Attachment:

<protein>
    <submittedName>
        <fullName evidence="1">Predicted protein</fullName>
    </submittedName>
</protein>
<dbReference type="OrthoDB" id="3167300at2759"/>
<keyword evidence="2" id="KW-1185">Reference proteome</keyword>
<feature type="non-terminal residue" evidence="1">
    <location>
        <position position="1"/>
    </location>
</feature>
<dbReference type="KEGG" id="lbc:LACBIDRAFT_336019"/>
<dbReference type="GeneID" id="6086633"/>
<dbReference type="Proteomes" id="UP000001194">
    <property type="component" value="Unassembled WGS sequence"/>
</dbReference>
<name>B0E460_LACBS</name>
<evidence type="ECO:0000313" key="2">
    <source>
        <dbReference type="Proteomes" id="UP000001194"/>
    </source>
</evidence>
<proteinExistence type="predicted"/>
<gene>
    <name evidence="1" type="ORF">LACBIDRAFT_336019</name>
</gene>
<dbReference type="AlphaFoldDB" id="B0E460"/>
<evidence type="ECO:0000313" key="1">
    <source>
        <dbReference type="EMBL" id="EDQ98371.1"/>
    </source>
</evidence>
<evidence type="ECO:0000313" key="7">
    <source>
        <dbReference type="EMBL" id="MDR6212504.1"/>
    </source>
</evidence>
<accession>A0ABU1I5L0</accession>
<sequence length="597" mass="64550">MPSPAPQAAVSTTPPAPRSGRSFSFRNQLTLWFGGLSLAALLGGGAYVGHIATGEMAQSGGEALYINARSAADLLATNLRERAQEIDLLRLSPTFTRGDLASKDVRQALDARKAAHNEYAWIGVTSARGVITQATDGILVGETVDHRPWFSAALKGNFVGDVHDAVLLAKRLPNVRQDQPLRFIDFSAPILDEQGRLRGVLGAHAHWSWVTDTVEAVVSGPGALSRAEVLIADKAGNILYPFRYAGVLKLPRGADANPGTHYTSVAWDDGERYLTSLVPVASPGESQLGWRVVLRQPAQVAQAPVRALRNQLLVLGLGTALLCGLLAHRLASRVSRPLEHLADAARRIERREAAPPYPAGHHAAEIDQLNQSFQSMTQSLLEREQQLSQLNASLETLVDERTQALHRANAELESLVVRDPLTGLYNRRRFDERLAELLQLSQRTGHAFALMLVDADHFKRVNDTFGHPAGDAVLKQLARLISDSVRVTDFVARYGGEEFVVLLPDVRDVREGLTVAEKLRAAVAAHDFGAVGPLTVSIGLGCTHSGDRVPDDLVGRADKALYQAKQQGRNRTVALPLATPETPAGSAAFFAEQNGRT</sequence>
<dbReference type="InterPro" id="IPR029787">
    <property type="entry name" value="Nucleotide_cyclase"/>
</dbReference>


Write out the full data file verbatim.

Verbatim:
<protein>
    <submittedName>
        <fullName evidence="1">Predicted protein</fullName>
    </submittedName>
</protein>
<dbReference type="OrthoDB" id="3167300at2759"/>
<keyword evidence="2" id="KW-1185">Reference proteome</keyword>
<feature type="non-terminal residue" evidence="1">
    <location>
        <position position="1"/>
    </location>
</feature>
<dbReference type="KEGG" id="lbc:LACBIDRAFT_336019"/>
<dbReference type="GeneID" id="6086633"/>
<dbReference type="Proteomes" id="UP000001194">
    <property type="component" value="Unassembled WGS sequence"/>
</dbReference>
<name>B0E460_LACBS</name>
<evidence type="ECO:0000313" key="2">
    <source>
        <dbReference type="Proteomes" id="UP000001194"/>
    </source>
</evidence>
<proteinExistence type="predicted"/>
<gene>
    <name evidence="1" type="ORF">LACBIDRAFT_336019</name>
</gene>
<dbReference type="AlphaFoldDB" id="B0E460"/>
<evidence type="ECO:0000313" key="1">
    <source>
        <dbReference type="EMBL" id="EDQ98371.1"/>
    </source>
</evidence>
<evidence type="ECO:0000313" key="7">
    <source>
        <dbReference type="EMBL" id="MDR6212504.1"/>
    </source>
</evidence>
<accession>A0ABU1I5L0</accession>
<sequence length="597" mass="64550">MPSPAPQAAVSTTPPAPRSGRSFSFRNQLTLWFGGLSLAALLGGGAYVGHIATGEMAQSGGEALYINARSAADLLATNLRERAQEIDLLRLSPTFTRGDLASKDVRQALDARKAAHNEYAWIGVTSARGVITQATDGILVGETVDHRPWFSAALKGNFVGDVHDAVLLAKRLPNVRQDQPLRFIDFSAPILDEQGRLRGVLGAHAHWSWVTDTVEAVVSGPGALSRAEVLIADKAGNILYPFRYAGVLKLPRGADANPGTHYTSVAWDDGERYLTSLVPVASPGESQLGWRVVLRQPAQVAQAPVRALRNQLLVLGLGTALLCGLLAHRLASRVSRPLEHLADAARRIERREAAPPYPAGHHAAEIDQLNQSFQSMTQSLLEREQQLSQLNASLETLVDERTQALHRANAELESLVVRDPLTGLYNRRRFDERLAELLQLSQRTGHAFALMLVDADHFKRVNDTFGHPAGDAVLKQLARLISDSVRVTDFVARYGGEEFVVLLPDVRDVREGLTVAEKLRAAVAAHDFGAVGPLTVSIGLGCTHSGDRVPDDLVGRADKALYQAKQQGRNRTVALPLATPETPAGSAAFFAEQNGRT</sequence>
<dbReference type="InterPro" id="IPR029787">
    <property type="entry name" value="Nucleotide_cyclase"/>
</dbReference>